Thereafter, apparently sometime prior to 1965, the defendant Scotts Bluff County applied for a patent to the island and on *521 March 22, 1965, a proposed classification issued from the Bureau of Land Management classifying the land as recreational land. A protest was filed by the plaintiff but denied by the Bureau of Land Management. Patent to the island issued to defendant Scotts Bluff County on April 6, 1966.

After trial, the court found that it did not have jurisdiction to determine title to the island for the reason that the United States was not a party to the action, but that it did have jurisdiction to determine rights of possession as between the parties; and that for the purpose of determining the right to possession only, and for no other purpose, the court assumed that the 1966 patent granted to the defendant was valid and by reason thereof, the defendant was entitled to possession of the island. The temporary injunction was therefore dissolved, permanent injunction was denied, and costs were taxed to the plaintiff. We reverse the judgment.

The crux of the issue here is whether the island was in existence as a permanent body of land, separate and distinct from the mainland and above mean high water, at the time of the original survey of 1877, or whether, if there were then any such island or islands, their omission constituted constructive fraud on the United States.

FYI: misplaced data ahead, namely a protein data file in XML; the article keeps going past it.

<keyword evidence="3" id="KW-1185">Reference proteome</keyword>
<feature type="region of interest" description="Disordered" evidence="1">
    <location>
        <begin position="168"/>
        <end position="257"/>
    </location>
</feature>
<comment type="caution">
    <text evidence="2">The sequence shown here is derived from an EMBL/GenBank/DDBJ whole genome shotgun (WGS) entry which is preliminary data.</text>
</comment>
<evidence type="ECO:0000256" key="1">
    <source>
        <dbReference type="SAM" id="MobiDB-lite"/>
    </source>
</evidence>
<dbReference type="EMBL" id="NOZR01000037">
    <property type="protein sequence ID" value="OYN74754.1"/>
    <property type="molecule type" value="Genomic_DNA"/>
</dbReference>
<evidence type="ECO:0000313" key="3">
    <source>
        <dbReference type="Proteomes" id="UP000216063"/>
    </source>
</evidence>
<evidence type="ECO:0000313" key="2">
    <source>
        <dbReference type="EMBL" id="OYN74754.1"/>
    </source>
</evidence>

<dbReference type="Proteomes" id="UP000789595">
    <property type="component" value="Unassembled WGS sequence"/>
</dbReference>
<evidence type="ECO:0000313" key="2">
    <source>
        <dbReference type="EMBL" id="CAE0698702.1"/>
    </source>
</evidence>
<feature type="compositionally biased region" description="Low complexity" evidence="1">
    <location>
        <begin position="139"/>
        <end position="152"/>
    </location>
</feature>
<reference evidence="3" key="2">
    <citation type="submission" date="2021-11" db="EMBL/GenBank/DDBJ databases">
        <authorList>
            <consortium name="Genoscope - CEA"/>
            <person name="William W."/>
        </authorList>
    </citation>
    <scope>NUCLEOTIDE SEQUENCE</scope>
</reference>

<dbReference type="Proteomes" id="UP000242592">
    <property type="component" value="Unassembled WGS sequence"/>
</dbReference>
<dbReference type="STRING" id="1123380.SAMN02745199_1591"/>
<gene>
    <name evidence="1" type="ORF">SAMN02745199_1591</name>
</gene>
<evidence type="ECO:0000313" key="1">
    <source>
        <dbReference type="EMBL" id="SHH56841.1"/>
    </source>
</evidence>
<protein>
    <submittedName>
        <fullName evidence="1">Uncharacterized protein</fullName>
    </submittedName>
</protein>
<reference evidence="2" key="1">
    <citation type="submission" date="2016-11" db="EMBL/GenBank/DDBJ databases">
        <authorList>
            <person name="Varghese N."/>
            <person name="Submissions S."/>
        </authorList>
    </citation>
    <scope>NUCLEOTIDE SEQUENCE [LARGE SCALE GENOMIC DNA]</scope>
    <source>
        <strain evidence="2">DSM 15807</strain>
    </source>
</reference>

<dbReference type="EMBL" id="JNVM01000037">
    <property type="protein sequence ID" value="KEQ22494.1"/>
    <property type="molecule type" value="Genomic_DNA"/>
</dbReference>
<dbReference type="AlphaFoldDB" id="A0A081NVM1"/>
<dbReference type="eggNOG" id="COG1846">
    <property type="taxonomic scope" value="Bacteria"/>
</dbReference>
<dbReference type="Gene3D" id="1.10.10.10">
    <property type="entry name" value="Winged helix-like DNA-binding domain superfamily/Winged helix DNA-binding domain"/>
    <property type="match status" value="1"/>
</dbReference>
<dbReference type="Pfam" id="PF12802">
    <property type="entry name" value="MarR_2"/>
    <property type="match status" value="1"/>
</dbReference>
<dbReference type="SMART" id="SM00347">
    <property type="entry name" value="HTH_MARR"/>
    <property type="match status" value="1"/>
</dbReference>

Subject to the easement of navigation, riparian owners are entitled to the possession and ownership of the soil formerly under the waters of the stream as far as the thread of the stream. Kinkead v. Turgeon, on rehearing, 74 Neb. 580, 109 N.W. 744, 121 Am.S.R. 740, 7 L.R.A., N.S., 316; Krumwiede v. Rose, 177 Neb. 570, 129 N.W.2d 491. As recently as Hartwig v. Berggren, 179 Neb. 718, 140 N.W.2d 22, this court reaffirmed the rule that the meander lines of a river as established by the original government survey are not boundary lines unless made so by the instrument of conveyance. This rule was established by the Supreme Court of the United States as early as Hardin v. Jordan, 140 U.S. 371, 11 S. Ct. 808, 35 L. Ed. 428. That case held that the meander lines running along or near the margin of such waters are run for the purpose of ascertaining the exact quantity of the upland to be charged for and not for the purpose of limiting the title of the grantee to such meanderlines, and that the waters themselves constitute the real boundary. In that case, it was stated: "It has never been held that the lands under water, in front of such grants, are reserved to the United States, or that they can be afterwards granted out to other persons, to the injury of the original grantees. The attempt to make such grants is calculated to render titles uncertain, and to derogate from the value of natural boundaries, like streams and bodies of waters."